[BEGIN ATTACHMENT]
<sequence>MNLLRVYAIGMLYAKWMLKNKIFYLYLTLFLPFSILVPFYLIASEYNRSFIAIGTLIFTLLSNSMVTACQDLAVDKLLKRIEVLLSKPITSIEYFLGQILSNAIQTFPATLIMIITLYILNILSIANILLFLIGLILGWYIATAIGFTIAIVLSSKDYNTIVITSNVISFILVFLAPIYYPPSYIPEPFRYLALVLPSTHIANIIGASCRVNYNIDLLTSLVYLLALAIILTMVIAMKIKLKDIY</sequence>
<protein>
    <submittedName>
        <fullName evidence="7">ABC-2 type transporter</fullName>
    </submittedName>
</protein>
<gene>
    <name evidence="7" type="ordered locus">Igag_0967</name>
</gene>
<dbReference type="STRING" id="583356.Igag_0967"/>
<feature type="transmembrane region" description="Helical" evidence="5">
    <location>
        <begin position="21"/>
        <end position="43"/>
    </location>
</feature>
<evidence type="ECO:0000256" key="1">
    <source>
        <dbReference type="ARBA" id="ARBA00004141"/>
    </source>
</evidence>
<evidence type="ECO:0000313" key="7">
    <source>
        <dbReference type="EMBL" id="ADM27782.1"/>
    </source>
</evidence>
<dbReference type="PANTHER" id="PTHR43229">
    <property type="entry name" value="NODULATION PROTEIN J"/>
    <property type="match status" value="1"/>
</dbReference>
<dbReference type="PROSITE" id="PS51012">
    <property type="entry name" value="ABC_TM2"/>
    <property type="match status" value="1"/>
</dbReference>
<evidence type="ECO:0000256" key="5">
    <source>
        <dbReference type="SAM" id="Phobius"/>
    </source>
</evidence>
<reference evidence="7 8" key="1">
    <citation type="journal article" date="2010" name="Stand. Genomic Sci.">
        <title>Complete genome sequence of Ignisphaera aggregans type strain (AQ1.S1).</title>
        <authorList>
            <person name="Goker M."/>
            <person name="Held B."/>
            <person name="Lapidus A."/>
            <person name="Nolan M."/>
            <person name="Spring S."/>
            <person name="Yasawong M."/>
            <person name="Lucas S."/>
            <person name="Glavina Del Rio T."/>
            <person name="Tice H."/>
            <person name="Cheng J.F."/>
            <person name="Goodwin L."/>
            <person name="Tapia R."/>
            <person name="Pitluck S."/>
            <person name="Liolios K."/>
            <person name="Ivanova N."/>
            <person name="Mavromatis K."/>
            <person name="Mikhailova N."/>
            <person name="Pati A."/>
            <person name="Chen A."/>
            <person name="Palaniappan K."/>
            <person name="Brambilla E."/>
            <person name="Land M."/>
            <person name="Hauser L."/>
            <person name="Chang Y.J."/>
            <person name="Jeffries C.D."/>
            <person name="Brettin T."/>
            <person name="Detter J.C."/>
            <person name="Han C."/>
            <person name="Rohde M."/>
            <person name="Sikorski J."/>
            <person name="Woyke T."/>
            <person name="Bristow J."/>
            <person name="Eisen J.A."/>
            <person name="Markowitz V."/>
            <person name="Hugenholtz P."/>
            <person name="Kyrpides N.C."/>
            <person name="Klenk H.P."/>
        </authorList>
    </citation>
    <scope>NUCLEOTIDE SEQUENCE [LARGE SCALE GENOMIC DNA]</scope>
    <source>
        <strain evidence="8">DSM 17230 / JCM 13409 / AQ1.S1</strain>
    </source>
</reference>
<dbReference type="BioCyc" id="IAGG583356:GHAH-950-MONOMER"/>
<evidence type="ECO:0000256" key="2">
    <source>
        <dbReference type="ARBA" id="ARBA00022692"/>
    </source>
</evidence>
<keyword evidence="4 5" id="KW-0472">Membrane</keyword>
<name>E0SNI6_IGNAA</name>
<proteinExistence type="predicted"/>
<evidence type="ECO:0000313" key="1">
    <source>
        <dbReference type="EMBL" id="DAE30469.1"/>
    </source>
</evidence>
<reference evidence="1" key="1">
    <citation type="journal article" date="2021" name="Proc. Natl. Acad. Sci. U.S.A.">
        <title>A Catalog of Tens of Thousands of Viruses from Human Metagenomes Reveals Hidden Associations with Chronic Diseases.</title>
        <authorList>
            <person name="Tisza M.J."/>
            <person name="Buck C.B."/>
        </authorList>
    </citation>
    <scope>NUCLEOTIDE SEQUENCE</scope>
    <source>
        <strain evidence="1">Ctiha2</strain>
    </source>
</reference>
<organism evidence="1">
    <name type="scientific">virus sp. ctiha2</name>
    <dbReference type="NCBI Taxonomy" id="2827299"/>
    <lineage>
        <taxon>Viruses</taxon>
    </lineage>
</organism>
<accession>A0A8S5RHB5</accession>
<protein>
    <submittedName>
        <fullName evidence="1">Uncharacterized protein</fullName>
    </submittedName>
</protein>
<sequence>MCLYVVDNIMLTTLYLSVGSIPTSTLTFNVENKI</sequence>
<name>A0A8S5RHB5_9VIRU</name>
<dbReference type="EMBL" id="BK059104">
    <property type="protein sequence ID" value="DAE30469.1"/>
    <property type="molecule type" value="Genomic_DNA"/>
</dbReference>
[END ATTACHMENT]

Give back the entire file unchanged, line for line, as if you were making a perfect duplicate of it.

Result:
<sequence>MNLLRVYAIGMLYAKWMLKNKIFYLYLTLFLPFSILVPFYLIASEYNRSFIAIGTLIFTLLSNSMVTACQDLAVDKLLKRIEVLLSKPITSIEYFLGQILSNAIQTFPATLIMIITLYILNILSIANILLFLIGLILGWYIATAIGFTIAIVLSSKDYNTIVITSNVISFILVFLAPIYYPPSYIPEPFRYLALVLPSTHIANIIGASCRVNYNIDLLTSLVYLLALAIILTMVIAMKIKLKDIY</sequence>
<protein>
    <submittedName>
        <fullName evidence="7">ABC-2 type transporter</fullName>
    </submittedName>
</protein>
<gene>
    <name evidence="7" type="ordered locus">Igag_0967</name>
</gene>
<dbReference type="STRING" id="583356.Igag_0967"/>
<feature type="transmembrane region" description="Helical" evidence="5">
    <location>
        <begin position="21"/>
        <end position="43"/>
    </location>
</feature>
<evidence type="ECO:0000256" key="1">
    <source>
        <dbReference type="ARBA" id="ARBA00004141"/>
    </source>
</evidence>
<evidence type="ECO:0000313" key="7">
    <source>
        <dbReference type="EMBL" id="ADM27782.1"/>
    </source>
</evidence>
<dbReference type="PANTHER" id="PTHR43229">
    <property type="entry name" value="NODULATION PROTEIN J"/>
    <property type="match status" value="1"/>
</dbReference>
<dbReference type="PROSITE" id="PS51012">
    <property type="entry name" value="ABC_TM2"/>
    <property type="match status" value="1"/>
</dbReference>
<evidence type="ECO:0000256" key="5">
    <source>
        <dbReference type="SAM" id="Phobius"/>
    </source>
</evidence>
<reference evidence="7 8" key="1">
    <citation type="journal article" date="2010" name="Stand. Genomic Sci.">
        <title>Complete genome sequence of Ignisphaera aggregans type strain (AQ1.S1).</title>
        <authorList>
            <person name="Goker M."/>
            <person name="Held B."/>
            <person name="Lapidus A."/>
            <person name="Nolan M."/>
            <person name="Spring S."/>
            <person name="Yasawong M."/>
            <person name="Lucas S."/>
            <person name="Glavina Del Rio T."/>
            <person name="Tice H."/>
            <person name="Cheng J.F."/>
            <person name="Goodwin L."/>
            <person name="Tapia R."/>
            <person name="Pitluck S."/>
            <person name="Liolios K."/>
            <person name="Ivanova N."/>
            <person name="Mavromatis K."/>
            <person name="Mikhailova N."/>
            <person name="Pati A."/>
            <person name="Chen A."/>
            <person name="Palaniappan K."/>
            <person name="Brambilla E."/>
            <person name="Land M."/>
            <person name="Hauser L."/>
            <person name="Chang Y.J."/>
            <person name="Jeffries C.D."/>
            <person name="Brettin T."/>
            <person name="Detter J.C."/>
            <person name="Han C."/>
            <person name="Rohde M."/>
            <person name="Sikorski J."/>
            <person name="Woyke T."/>
            <person name="Bristow J."/>
            <person name="Eisen J.A."/>
            <person name="Markowitz V."/>
            <person name="Hugenholtz P."/>
            <person name="Kyrpides N.C."/>
            <person name="Klenk H.P."/>
        </authorList>
    </citation>
    <scope>NUCLEOTIDE SEQUENCE [LARGE SCALE GENOMIC DNA]</scope>
    <source>
        <strain evidence="8">DSM 17230 / JCM 13409 / AQ1.S1</strain>
    </source>
</reference>
<dbReference type="BioCyc" id="IAGG583356:GHAH-950-MONOMER"/>
<evidence type="ECO:0000256" key="2">
    <source>
        <dbReference type="ARBA" id="ARBA00022692"/>
    </source>
</evidence>
<keyword evidence="4 5" id="KW-0472">Membrane</keyword>
<name>E0SNI6_IGNAA</name>
<proteinExistence type="predicted"/>
<evidence type="ECO:0000313" key="1">
    <source>
        <dbReference type="EMBL" id="DAE30469.1"/>
    </source>
</evidence>
<reference evidence="1" key="1">
    <citation type="journal article" date="2021" name="Proc. Natl. Acad. Sci. U.S.A.">
        <title>A Catalog of Tens of Thousands of Viruses from Human Metagenomes Reveals Hidden Associations with Chronic Diseases.</title>
        <authorList>
            <person name="Tisza M.J."/>
            <person name="Buck C.B."/>
        </authorList>
    </citation>
    <scope>NUCLEOTIDE SEQUENCE</scope>
    <source>
        <strain evidence="1">Ctiha2</strain>
    </source>
</reference>
<organism evidence="1">
    <name type="scientific">virus sp. ctiha2</name>
    <dbReference type="NCBI Taxonomy" id="2827299"/>
    <lineage>
        <taxon>Viruses</taxon>
    </lineage>
</organism>
<accession>A0A8S5RHB5</accession>
<protein>
    <submittedName>
        <fullName evidence="1">Uncharacterized protein</fullName>
    </submittedName>
</protein>
<sequence>MCLYVVDNIMLTTLYLSVGSIPTSTLTFNVENKI</sequence>
<name>A0A8S5RHB5_9VIRU</name>
<dbReference type="EMBL" id="BK059104">
    <property type="protein sequence ID" value="DAE30469.1"/>
    <property type="molecule type" value="Genomic_DNA"/>
</dbReference>